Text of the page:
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As the Elections Go to Court, a Look at Proportional Representation

November 13, 2000

The U.S. Presidential battle moves today into Florida’s courts, with lawsuits and disputed votes dragging out the electoral process to choose the United States’ 43rd president. A federal judge will hear a request by the campaign of Republican George W. Bush to halt hand recounts in four Florida counties and a state judge will hear a case by supporters of Democrat Al Gore requesting a new poll with a less confusing ballot in Palm Beach County.

Bush, who currently holds a razor-thin lead in Florida, and Gore, are locked in struggle for the state’s 25 Electoral College votes, which will determine who wins the presidency as neither candidate can reach the 270 votes required without them. Democrats have asked for hand recounts in four large Democratic-leaning counties so officials can examine each ballot by hand to decide the voter’s intention.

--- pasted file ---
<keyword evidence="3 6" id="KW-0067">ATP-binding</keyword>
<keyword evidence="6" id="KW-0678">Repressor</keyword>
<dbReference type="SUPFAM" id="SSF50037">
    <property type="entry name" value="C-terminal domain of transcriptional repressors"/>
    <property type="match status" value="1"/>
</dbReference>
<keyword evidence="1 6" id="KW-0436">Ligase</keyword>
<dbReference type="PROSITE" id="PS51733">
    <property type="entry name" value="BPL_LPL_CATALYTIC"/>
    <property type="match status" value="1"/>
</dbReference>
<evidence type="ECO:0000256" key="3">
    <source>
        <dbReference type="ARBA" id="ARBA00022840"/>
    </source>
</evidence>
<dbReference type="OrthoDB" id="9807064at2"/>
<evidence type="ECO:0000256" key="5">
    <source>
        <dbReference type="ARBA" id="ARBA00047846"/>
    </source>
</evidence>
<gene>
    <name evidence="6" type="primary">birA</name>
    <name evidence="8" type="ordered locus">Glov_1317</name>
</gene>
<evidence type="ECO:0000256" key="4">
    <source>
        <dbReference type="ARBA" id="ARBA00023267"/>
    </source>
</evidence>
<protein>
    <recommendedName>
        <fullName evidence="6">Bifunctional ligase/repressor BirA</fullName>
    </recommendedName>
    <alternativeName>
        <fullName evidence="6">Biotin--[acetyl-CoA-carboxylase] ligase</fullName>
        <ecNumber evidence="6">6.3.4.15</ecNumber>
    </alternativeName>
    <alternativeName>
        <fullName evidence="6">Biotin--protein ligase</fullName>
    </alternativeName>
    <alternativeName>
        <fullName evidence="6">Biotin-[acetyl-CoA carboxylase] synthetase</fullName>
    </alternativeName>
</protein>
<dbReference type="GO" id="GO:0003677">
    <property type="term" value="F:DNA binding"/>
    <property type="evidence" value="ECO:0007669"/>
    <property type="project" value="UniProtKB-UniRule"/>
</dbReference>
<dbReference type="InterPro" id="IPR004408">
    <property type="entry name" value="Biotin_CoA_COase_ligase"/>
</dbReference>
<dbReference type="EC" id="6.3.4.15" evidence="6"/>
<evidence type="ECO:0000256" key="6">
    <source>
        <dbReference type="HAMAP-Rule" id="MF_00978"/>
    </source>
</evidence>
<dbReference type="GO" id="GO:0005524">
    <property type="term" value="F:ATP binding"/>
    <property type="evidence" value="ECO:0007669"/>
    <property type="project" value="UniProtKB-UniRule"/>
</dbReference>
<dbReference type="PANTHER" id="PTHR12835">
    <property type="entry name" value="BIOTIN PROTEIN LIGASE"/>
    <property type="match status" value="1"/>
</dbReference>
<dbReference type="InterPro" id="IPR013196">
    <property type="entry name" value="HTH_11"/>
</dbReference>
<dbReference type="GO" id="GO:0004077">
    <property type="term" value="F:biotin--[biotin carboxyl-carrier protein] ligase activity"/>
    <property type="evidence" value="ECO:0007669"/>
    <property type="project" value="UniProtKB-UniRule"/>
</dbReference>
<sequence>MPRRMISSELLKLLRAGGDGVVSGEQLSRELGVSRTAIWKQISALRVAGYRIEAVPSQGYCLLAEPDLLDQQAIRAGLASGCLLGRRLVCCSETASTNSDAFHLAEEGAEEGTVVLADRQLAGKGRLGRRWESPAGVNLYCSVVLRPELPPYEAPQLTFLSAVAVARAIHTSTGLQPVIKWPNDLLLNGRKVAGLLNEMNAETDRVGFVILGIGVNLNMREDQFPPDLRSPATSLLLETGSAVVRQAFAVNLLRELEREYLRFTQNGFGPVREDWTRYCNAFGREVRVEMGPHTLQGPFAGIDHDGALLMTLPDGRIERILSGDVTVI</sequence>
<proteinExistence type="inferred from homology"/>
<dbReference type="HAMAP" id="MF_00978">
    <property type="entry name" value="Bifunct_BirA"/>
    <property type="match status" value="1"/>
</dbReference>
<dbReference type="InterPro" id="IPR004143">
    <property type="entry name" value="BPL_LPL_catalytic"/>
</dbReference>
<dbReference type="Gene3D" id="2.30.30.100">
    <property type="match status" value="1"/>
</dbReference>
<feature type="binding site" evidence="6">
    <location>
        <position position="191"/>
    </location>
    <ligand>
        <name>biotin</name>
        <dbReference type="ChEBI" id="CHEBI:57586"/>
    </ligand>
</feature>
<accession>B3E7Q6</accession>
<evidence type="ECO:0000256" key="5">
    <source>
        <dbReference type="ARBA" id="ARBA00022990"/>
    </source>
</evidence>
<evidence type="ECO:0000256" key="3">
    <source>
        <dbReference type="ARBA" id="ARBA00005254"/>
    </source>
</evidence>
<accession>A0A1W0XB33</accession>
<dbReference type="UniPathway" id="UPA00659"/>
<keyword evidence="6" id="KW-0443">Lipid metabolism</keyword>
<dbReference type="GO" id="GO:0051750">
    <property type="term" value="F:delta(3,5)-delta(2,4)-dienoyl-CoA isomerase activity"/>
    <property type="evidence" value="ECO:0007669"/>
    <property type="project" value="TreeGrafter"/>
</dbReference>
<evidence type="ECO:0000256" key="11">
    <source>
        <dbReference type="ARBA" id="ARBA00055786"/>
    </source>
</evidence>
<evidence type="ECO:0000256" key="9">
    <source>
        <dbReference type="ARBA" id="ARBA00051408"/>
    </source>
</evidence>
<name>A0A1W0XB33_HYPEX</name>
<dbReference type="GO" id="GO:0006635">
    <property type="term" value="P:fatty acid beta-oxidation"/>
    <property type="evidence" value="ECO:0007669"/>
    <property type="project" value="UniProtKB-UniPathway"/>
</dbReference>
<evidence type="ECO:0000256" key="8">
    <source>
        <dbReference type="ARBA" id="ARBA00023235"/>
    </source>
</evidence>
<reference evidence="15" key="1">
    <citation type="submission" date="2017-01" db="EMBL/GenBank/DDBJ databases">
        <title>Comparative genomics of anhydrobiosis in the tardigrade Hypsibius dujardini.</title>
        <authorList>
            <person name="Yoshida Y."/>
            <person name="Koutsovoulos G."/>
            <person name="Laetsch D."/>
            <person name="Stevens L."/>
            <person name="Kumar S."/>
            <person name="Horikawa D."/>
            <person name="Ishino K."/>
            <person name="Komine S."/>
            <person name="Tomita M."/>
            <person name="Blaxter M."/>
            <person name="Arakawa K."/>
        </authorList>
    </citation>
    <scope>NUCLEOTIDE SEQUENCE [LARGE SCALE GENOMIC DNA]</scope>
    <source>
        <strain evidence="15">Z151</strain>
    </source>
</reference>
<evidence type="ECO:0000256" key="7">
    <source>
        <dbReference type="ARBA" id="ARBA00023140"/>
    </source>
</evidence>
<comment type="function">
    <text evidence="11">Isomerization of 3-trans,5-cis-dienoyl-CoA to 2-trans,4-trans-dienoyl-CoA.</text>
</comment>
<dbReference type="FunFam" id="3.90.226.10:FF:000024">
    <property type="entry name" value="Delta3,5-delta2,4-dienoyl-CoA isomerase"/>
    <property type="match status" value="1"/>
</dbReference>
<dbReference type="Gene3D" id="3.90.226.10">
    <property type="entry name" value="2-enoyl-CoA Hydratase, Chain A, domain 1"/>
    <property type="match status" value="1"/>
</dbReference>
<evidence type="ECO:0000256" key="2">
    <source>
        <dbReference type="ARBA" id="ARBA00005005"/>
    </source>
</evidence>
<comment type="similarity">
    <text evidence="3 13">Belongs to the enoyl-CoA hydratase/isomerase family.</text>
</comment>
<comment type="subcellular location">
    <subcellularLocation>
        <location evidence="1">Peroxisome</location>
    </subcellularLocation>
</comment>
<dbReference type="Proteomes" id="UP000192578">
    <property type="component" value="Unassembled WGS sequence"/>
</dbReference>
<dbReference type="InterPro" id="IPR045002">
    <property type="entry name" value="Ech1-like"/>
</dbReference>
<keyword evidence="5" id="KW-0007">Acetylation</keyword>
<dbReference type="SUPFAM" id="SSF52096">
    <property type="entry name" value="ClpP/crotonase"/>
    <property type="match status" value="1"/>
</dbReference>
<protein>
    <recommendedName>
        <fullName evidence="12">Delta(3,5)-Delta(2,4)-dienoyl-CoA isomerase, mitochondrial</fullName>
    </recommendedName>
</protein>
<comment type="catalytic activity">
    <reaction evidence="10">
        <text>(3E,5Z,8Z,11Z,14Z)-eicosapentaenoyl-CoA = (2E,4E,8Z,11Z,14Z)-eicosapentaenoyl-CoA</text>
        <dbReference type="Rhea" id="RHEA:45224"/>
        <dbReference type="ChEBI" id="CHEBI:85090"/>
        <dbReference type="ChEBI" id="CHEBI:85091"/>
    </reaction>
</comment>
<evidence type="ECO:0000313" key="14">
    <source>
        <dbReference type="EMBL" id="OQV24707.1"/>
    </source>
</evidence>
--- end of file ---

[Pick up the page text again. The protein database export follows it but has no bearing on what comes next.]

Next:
In some cases, voters did not completely punch holes in their ballots, making them unreadable by machine. The officials must decide if incompletely punched holes should count.

In a recent poll, over 60 percent of Americans say that they believe that the Electoral College should be abolished in the presidential elections. And many experts are saying that the winner-take-all principle should give way to a system of proportional representation, which they argue would allow voters in minority to win their fair share of representation.


  • Robert Richie, Executive Director of the Center for Voting and Democracy. Call: 301.270.4616.

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